the Nattandiya electorate in the 1977 General Election by J.R.Jayewardene,
against many other formidable aspirants. It is, perhaps, this soft corner that
JR had for Heart, that made him to appoint him a Minister, within one year of
election as a Member of Parliament. He was the first non-Cabinet rank Minister
to be appointed under the Second Republican Constitution of 1978. He was
assigned the subject in which he had the greatest potential to perform - the
coconut industry. Having inherited vast and excellent acres of coconut lands in
the Marawila / Mudukatuwa area, though later diminished with the land reforms of
the previous regime, he was expected to revitalise this important segment of our
economy, which was essentially indigenous in nature. In the event, he proved to
be a worthy successor to that great politician, though of a different genre, Dr.
Colvin R. de Silva. who as Minister of Plantations in the Sirimavo Bandaranaike
Government, had laid the institutional foundation to uplift the coconut
Harold Herat not only improved and rationalised this network, but also
introduced new impetus through additional local investment and much needed
foreign investment and innovation. The coconut statistics for the era (1978-89),
not only in plantation, but also processing and marketing would amply
demonstrate the contribution that Harold Herat made as Minister of Coconut
I came to know him during part of this period (1983-89), as Secretary to his
Ministry and Chairman of the Coconut Development Authority, the apex body for
the industry. Being a general administrator, with no expertise in any particular
sector, I benefitted immensely from Minister Herat’s knowledge and wisdom. It
was both educative and fascinating to listen to him. Fluent in both Sinhala and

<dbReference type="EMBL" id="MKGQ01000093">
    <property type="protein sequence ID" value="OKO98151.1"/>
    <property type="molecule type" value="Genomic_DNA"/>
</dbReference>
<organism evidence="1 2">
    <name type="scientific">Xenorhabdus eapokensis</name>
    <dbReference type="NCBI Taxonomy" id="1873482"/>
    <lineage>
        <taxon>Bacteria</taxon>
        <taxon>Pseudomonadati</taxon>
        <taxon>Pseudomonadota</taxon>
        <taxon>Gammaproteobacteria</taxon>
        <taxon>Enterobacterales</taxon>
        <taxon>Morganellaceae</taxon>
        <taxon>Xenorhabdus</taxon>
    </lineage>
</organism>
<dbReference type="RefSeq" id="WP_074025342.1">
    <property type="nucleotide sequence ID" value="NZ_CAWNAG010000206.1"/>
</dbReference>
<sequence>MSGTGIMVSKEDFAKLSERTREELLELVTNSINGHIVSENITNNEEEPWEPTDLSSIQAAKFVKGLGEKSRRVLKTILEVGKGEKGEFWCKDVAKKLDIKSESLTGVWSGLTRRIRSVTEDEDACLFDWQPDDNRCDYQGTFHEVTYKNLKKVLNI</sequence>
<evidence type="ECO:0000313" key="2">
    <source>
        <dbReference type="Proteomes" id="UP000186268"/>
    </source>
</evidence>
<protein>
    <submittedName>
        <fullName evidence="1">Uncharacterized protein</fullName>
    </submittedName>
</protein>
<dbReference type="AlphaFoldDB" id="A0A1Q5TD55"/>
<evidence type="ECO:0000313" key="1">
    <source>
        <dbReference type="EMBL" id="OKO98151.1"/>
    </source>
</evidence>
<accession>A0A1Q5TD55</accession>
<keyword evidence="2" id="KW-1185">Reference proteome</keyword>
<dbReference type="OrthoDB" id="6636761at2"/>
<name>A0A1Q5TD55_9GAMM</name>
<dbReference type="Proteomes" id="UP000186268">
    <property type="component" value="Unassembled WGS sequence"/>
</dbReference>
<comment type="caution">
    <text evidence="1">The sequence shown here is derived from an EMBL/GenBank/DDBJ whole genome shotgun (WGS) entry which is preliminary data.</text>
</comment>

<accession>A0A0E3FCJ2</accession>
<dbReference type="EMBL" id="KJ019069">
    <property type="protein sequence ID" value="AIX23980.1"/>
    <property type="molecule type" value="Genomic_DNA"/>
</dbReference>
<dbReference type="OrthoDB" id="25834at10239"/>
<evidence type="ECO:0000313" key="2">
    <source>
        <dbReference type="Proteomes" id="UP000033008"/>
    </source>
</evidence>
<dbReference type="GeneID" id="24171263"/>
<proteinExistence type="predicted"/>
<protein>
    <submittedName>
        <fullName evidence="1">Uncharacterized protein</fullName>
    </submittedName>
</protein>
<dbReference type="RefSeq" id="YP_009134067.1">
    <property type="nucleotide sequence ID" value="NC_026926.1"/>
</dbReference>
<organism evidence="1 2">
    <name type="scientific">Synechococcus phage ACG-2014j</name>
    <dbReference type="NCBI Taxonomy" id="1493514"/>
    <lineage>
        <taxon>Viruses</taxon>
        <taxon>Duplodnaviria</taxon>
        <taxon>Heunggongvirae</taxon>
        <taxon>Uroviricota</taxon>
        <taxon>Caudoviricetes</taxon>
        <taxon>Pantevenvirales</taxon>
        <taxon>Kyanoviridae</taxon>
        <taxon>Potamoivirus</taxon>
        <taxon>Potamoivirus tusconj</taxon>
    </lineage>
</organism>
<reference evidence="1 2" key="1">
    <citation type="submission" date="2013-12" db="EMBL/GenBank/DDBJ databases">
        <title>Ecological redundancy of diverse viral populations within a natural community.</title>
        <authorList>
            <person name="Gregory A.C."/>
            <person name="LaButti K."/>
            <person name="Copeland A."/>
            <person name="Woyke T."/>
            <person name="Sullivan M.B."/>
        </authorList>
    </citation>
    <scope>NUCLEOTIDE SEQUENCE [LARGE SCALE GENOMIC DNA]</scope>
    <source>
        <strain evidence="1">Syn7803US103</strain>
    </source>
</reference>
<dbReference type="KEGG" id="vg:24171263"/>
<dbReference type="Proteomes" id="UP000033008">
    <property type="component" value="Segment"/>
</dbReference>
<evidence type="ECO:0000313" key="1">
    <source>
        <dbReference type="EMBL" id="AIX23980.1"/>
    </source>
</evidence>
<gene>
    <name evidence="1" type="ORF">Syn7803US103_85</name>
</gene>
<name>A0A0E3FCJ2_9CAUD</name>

English, he could speak to a local crowd using their own idiom and to a forum
abroad in polished dictum. I have watched him in both. With local audiences he
may use pithy language if the occasion demands, but always with utmost decency.
At international and regional forums, which I attended with him, his discourses
made us proud. At personal discussions, he was very persuasive even with greats
like President Marcos of the Philippines.
Harold Herat had subsequently been elevated to Cabinet rank and had held two
portfolios, Minister of Foreign Affairs (April 1990-August 1993) and Minister of
Justice (August 1993 - August 1994). Unfortunately, I took up duties in the
Cabinet• Office only in mid-1996 and I missed the chance of witnessing my former
Minister performing as a Member of the Cabinet. However, I can visualise how it
would have been, with his well thought out presentations and un-hurried, timely
interventions. Going by his earlier performance before international and
regional forums such as the Food and Agriculture Organisation (F AO) in Rome and
Asian and Pacific Coconut Community (APCC) in Jakatra, I assume that his
participation in much more prestigious global bodies like the UNO and the
Commonwealth would have been both useful to such organizations and beneficial to
It is really as a gentleman that Harold Herat impressed anyone who came in
contact with him. Neat in appearance, well but appropriately dressed always, he
was an embodiment of decency. As a rule, he was courteous to his staff,
deferential to those with expertise in relevant fields, and considerate to all.
Scrupulously honest he had a high sense of decorum and correctitude. This was
most evident in travel abroad. While his wife, Mrs. Gwen Herat accompanied him
on such trips, as his Private Secretary, there were occasions when one of their
three children would also join, to broaden their horizons. When this happened,
the Minister always made sure that all the expenses of the children are met with
his personal funds. In fact, I remember instances, when he brought in wads of
currency notes (obviously received after a successful coconut harvest!) to pay
for their air-fare!
It is one year since the demise of Harold Herat. Planter, lawyer, politician,
Minister of the State, though he may have been, I will always remember him as a
gentleman of the first order.
Farewell to a cherished friend
Harold was my closest friend and he was also the best friend I ever had in my
life. Last year around this time I spent each day by his side at the hospital as
he lay in hope that he would recover. However, God needed Harold near Him and he
was taken away from his dear wife and three lovely children.
With his passing, I lost a dear friend who helped me in numerous ways,
especially when times were tough and things were hard for me and my family. We
loved each other from the beginning and no one can ever take his place as my
Those who shared his life will always remember the many precious moments and
special memories that revolved around him. He will not be forgotten and we were
truly blessed to have him in our lives. May the Lord grant him eternal rest.